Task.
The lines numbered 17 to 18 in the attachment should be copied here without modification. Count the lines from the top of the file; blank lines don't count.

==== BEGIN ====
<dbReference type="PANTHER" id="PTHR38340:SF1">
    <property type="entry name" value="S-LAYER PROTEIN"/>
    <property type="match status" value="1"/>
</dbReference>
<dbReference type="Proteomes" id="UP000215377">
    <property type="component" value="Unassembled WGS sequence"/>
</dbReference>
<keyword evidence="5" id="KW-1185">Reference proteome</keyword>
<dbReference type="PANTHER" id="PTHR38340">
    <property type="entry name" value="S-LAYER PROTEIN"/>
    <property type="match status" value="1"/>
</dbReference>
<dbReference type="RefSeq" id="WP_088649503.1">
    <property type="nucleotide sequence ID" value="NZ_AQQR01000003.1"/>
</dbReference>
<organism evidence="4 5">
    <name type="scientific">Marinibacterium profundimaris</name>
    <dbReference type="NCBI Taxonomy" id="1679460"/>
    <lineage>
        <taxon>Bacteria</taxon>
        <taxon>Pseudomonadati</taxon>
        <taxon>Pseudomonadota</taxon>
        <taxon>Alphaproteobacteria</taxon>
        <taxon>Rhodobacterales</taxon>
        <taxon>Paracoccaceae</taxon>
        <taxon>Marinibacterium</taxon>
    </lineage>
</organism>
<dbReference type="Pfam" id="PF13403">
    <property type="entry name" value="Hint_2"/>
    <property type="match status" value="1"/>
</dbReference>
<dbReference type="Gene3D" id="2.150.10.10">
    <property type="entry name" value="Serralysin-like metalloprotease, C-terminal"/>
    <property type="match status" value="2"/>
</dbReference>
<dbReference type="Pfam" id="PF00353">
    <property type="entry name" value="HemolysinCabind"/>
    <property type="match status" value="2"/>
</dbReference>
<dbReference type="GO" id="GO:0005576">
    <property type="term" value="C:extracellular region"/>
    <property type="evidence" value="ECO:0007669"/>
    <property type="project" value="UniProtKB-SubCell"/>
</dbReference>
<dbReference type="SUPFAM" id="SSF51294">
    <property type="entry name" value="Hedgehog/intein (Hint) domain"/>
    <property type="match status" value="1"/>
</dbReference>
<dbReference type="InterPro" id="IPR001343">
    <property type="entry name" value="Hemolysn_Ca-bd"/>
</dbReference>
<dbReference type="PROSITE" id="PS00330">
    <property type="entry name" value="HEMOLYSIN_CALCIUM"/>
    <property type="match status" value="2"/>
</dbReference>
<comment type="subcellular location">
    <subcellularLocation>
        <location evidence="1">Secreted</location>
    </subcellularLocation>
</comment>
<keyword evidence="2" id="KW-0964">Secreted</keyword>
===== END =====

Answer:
    <name type="scientific">Marinibacterium profundimaris</name>
    <dbReference type="NCBI Taxonomy" id="1679460"/>